In the show they are seen living with Cecily Neville, Duchess of York who briefly closes her eyes when told that her son, Richard, has lost, resigning herself to the death of another child.
Meanwhile, in London, Margaret Beaufort and Henry Tudor are having a much better time. To the extent that this version of Henry does. He is joyless, brusque and deeply uncomfortable with his kingship – oscillating between absolute authority and forgetting the palace is his.
His mother has no such insecurity. Which brings us to yet another fun layer added to this show – the romantic tension between Margaret and Jasper Tudor, Henry’s paternal uncle. In real life, Jasper was the younger brother of Edmund Tudor, Margaret’s first husband and Henry’s father. They were certainly allies, if not friends, once Edmund died and Jasper took over the care and protection of his brother’s widow and infant son. When the House of Lancaster fell in 1471, he spirited a 14-year-old Henry out of England to Brittany, where they lived under house arrest for another 14 years until the events of 1485.
Was there a romance between them? There’s no evidence of one. Margaret Beaufort married twice more after Edmund, she and Jasper were separated for well over a decade and, upon his return, Jasper actually went on to marry Elizabeth’s younger sister, Katherine Woodville. Is that incestuous enough for you? Yes, welcome to the Wars of the Roses.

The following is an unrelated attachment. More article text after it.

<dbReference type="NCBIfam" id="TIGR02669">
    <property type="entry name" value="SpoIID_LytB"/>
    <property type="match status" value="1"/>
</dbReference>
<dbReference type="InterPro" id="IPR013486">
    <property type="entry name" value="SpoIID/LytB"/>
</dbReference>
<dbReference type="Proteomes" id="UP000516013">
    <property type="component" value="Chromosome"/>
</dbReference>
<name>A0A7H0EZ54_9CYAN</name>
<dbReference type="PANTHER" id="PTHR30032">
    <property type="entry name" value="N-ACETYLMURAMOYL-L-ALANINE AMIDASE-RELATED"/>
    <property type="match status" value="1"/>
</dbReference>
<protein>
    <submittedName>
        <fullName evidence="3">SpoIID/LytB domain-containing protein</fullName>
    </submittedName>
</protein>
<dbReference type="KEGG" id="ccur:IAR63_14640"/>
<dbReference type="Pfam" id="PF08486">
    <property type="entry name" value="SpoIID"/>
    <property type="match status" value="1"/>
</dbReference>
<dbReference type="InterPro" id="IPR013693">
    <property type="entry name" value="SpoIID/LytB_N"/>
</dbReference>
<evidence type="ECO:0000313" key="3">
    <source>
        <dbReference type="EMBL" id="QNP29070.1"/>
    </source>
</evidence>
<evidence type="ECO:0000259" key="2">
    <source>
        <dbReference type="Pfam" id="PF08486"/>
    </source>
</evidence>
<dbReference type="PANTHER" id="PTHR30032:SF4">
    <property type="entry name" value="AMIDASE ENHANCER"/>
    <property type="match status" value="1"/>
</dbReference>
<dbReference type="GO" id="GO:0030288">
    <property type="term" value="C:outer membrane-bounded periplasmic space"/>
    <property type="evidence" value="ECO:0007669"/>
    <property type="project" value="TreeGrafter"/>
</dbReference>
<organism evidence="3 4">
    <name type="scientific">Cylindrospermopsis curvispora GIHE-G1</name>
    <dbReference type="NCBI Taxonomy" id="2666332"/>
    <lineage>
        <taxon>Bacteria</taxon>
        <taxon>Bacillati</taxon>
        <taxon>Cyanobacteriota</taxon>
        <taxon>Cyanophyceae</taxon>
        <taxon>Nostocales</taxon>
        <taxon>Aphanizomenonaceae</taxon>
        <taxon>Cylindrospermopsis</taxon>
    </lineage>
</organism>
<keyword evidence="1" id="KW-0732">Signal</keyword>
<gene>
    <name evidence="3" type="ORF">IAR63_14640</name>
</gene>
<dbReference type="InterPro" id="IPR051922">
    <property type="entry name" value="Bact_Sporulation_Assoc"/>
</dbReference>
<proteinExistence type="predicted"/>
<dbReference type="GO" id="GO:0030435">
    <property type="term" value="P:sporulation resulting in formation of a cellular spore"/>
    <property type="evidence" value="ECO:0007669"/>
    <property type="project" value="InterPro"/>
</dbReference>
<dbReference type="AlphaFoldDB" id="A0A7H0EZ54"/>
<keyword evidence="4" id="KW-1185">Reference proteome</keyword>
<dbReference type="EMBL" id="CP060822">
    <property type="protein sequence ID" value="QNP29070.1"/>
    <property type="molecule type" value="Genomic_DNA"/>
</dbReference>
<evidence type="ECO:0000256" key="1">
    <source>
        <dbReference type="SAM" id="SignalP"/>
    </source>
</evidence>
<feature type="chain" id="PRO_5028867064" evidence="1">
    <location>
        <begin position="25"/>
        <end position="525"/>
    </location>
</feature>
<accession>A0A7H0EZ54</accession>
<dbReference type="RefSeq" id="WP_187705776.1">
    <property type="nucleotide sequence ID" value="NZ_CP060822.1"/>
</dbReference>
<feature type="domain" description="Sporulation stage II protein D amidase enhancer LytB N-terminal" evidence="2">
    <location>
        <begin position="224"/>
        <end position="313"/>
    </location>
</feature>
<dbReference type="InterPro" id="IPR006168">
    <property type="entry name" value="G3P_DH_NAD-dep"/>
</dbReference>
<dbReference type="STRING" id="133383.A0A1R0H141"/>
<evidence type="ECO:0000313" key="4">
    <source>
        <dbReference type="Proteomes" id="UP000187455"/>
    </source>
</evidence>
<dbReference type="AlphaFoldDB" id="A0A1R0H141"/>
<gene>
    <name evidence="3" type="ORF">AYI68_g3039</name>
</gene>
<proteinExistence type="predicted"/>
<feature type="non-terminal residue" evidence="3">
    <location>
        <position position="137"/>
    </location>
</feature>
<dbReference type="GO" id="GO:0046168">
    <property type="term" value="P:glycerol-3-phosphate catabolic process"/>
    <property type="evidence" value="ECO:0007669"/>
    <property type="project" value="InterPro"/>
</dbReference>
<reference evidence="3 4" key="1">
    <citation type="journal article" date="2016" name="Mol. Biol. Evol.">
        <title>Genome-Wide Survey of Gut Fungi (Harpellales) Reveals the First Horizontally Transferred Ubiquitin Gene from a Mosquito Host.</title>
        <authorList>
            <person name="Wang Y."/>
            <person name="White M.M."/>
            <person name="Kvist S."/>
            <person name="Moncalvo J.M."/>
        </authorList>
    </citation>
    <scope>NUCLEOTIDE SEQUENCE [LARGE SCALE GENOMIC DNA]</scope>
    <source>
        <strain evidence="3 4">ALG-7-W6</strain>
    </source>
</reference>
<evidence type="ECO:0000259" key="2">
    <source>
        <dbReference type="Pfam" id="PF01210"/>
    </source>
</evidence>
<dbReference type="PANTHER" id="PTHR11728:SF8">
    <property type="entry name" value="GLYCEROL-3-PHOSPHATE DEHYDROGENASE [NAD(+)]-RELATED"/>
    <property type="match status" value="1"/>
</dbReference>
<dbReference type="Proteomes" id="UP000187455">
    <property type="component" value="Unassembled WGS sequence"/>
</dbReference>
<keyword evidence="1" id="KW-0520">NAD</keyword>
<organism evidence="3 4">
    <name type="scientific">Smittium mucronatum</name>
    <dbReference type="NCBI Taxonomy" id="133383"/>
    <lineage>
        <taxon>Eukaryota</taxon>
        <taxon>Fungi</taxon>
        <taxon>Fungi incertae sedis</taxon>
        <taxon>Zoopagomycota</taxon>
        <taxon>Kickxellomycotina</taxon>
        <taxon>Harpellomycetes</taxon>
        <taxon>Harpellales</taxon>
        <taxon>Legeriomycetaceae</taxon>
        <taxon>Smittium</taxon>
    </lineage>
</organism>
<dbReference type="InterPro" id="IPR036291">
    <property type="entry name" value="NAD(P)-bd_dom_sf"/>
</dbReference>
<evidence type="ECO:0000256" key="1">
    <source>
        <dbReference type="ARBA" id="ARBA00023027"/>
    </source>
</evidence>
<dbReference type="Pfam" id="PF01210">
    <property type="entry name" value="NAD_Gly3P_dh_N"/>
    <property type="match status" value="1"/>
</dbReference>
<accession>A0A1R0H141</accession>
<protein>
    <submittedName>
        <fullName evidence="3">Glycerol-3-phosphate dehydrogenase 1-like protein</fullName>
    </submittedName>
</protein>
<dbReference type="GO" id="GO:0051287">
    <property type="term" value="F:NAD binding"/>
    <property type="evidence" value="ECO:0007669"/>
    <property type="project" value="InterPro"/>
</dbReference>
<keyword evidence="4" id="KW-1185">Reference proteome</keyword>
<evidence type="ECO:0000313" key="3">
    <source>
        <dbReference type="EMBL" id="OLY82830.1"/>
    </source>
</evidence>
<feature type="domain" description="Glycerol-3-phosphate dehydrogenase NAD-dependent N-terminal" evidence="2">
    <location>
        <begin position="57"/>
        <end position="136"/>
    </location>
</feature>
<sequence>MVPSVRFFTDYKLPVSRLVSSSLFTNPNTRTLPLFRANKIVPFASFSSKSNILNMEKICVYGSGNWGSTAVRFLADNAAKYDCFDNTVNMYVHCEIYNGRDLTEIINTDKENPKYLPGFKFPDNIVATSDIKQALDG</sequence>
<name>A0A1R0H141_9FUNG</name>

As Lizzie makes her way to London she is mostly offended by the lack of respect with which Henry is treating her. She says nothing could be worse than him killing her “Sweet Richard” – a troubling way to describe one’s uncle, but let’s move on. Elizabeth reprimands her that she needs to dial back her romance with the slain king, not to mention a certain lack of virginity that it would not longer be politic to call attention to.
When they arrive at court – held at Westminster, which essentially served as the family home (or the closest thing to it) – they are greeted by the sight of the York standards being ripped down, a suite of rooms well below their standards and the complete disdain of their hosts. Maybe he doesn’t need me after all, says Lizzie, maybe he means to marry his mother.
Oh no, he needs you, Elizabeth answers, he based his claim to the throne on you.
So, let’s tackle that, shall we? Yes, Henry basically did have to marry EOY after he ascended the throne. Doing so merged the claims of Lancaster and York into one family, so it was not only the country’s best shot at peace, but he had promised to do so as far back as 1483. Marriage to EOY or one of her sisters had been on the table for Henry as far back as during the reign of their father, Edward IV, as a means of extraditing him from Brittany, a plan that obviously fell through. But Henry went out of his way to make it clear that he didn’t base his claim through his wife – hence the five-month gap between Bosworth and their wedding.
Anyway, the Yorks are summoned to the Great Hall where Henry is holding court – literally, in some respects. The de la Poles acknowledge him as king. The show provides no context for who these people are, but the woman (the redhead) is presumably meant to be yet another Elizabeth of York (Lizzie’s aunt), Duchess of Suffolk. Her husband was John de la Pole and they had a plethora of sons, including their eldest son, also John, who was unofficially acknowledged by King Richard as his heir.